FLUELLEN:  Your grandfather of famous memory, an't please your majesty, and your great-uncle Edward the Plack Prince of Wales, as I have read in the chronicles, fought a most prave pattle here in France.
KING HENRY V:  They did, Fluellen.
FLUELLEN:  Your majesty says very true: if your majesties is remembered of it, the Welshmen did good service in a garden where leeks did grow, wearing leeks in their Monmouth caps; which, your majesty know, to this hour is an honourable badge of the service; and I do believe your majesty takes no scorn to wear the leek upon Saint Tavy's day.
KING HENRY V:   I wear it for a memorable honour; For I am Welsh, you know, good countryman.

My favorite production, nevertheless remains, the Trevor Nunn production for the RSC, directed by Terry Hands with Alan Howard as Henry.  I’d seen the play a few times before and didn’t like it much, particularly compared to Henry IV, part 1.  It had always seemed, stagey, declamatory and lacking in drama.
 
Then I saw Alan Howard’s Henry.  I suspect he found his emotional center in the king’s fearful sense of personal guilt for his father’s usurpation expressed in Henry’s prayer before the battle.  Here was a very human Henry living on edge striving to balance devastating emotions and ferocious will.  Every time the French herald came to him the audience could see his terror and his heroism. Here was a Henry who could have lost the battle of Agincourt but didn’t because he won the battle to balance himself.  It seemed to me then, and still does, that Howard and Hands had seen more deeply into the heart of the play than any before and found a drama about the nature of courage.
 
I freely admit that there is much of that Henry in my characterization of "that black name, Edward, Black Prince of Wales" at Crecy.
 
I want to mention two books about the historical Henry that I highly recommend.  The first is Juliet Barker’s Agincourt who comes closer than anyone else I’ve read to a reasoned derivation of Henry’s character from his history.  Her insights about Shrewsbury, the horrible facial wound he suffered there and the consequences are particularly original.  The second is Ian Mortimer’s 1415: Henry V's Year of Glory  Mortimer’s book is a day by day chronicle of that year and everything that was transpiring in Europe, and how Henry was affected by and took advantage of those events.  Both books changed how I view the late medieval world and may dramatically change your perception as well.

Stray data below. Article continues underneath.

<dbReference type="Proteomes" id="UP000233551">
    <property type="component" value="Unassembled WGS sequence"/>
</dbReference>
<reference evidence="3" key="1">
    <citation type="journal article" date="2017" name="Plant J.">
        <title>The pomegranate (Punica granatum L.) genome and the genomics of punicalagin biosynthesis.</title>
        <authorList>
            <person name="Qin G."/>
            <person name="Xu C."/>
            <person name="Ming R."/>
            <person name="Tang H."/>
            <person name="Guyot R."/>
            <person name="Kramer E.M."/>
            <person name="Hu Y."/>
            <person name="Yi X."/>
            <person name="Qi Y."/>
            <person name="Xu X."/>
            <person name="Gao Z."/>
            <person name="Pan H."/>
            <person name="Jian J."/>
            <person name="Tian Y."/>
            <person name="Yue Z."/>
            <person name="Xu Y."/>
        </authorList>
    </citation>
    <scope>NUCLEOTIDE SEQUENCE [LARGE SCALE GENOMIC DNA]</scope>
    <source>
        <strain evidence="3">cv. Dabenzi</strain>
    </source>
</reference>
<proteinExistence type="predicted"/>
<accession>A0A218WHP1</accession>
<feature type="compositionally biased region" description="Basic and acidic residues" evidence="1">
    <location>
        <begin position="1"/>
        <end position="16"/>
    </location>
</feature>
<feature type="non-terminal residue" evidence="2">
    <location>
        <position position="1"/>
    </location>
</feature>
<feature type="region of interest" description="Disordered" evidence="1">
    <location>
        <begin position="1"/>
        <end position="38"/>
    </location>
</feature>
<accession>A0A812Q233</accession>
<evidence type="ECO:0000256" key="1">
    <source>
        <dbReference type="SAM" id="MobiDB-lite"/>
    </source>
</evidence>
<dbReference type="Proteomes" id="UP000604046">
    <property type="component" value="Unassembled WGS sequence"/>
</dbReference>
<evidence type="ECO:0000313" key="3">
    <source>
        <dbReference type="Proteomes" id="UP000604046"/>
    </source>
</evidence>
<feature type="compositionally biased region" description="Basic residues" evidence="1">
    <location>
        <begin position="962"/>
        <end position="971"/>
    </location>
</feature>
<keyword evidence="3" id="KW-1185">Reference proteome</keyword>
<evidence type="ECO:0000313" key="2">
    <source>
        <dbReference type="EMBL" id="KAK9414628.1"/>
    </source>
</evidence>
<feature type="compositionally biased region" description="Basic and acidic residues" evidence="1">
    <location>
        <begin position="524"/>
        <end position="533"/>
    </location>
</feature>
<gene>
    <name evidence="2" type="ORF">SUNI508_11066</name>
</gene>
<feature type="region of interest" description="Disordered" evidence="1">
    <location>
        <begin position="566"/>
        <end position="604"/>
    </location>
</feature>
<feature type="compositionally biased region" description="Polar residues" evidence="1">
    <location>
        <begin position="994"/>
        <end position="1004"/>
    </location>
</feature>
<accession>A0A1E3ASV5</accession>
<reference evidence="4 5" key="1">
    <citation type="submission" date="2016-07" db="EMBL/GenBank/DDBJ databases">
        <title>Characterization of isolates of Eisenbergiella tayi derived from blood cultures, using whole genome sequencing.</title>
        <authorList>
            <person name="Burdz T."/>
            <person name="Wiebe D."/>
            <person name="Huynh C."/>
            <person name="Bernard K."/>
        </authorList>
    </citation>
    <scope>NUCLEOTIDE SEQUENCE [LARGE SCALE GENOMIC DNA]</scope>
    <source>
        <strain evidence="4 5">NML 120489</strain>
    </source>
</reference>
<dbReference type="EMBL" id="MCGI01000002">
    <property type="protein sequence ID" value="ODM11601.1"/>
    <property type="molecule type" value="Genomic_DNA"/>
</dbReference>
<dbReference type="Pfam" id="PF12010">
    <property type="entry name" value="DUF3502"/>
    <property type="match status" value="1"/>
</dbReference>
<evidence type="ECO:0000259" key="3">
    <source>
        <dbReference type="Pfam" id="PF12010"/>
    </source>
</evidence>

Thursday, October 23, 2014

On the Importance of Being Silly

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I fenced last night, (footwork only as I have some sort of shoulder muscle pull) and this morning I’m awake late and feeling scattered and silly.  For example, I’m imagining say that Archimedes had invented and marketed smart phones and some subsequent texts and conversations, say betwixt Hippolyta and Theseus or betwixt Bohemund I and Anna Comnena or betwixt John Wycliffe and John Hus (the great Christian religious reformers who preceded Luther).

As I said, silly.  So in the spirit of Python (Monte) take it further, imagine text conversations not bound by concurrency, such as Churchill texting with Marlborough, his hero and ancestor, during the battle of Britain, or between the modern architect Frank Gehry and Filippo Brunelleschi, the designer and builder of the impossible dome of Florence Cathedral.  Or George S. Patton in the Ardennes in December of 1944 texting with George S. Patton at Thermopylae in September 480 BC.

Silly, absurd, but potentially interesting.  Tuesday afternoon, on the way to another fencing lesson, I listened to Terry Gross interviewing the actor Edward Norton on her program Fresh Air.  He said that in his youth he and his friends had made amateur Kung Fu and Spaghetti Westerns with a VHS camera using just the pause and rewind buttons to cut between scenes or capture retakes.  Then there was a moment of perfect wisdom, he stated that one of the great challenges in creating a great film or finding a great filmic performance in spite of all the expensive toys, schedule constraints and bureaucracy, is finding that wild, silly spirit you that made you want to try anything with an old VHS camera.  Dylan Thomas and Dan Jones in their famous pub flights of fancy understood the same thing.

I’m particularly fond of two of Edward Norton’s characterizations:  the leper king Baldwin in “Kingdom of Heaven” in which in spite of his silver mask he manages to find the perfect balance of frailty and heroism to evoke a certain kind of medieval ideal.  The second is his performance as Eisenheim in “The Illusionist.”  When he and his childhood love played by Jessica Biel are finally reunited in a coach he delivers a simple line with perfect, understated, romantic force.  “Hello, Sophie.”  And, because it’s so minimal, so perfectly set up dramatically, it’s as good as Bogart’s “Here’s looking at you, kid.”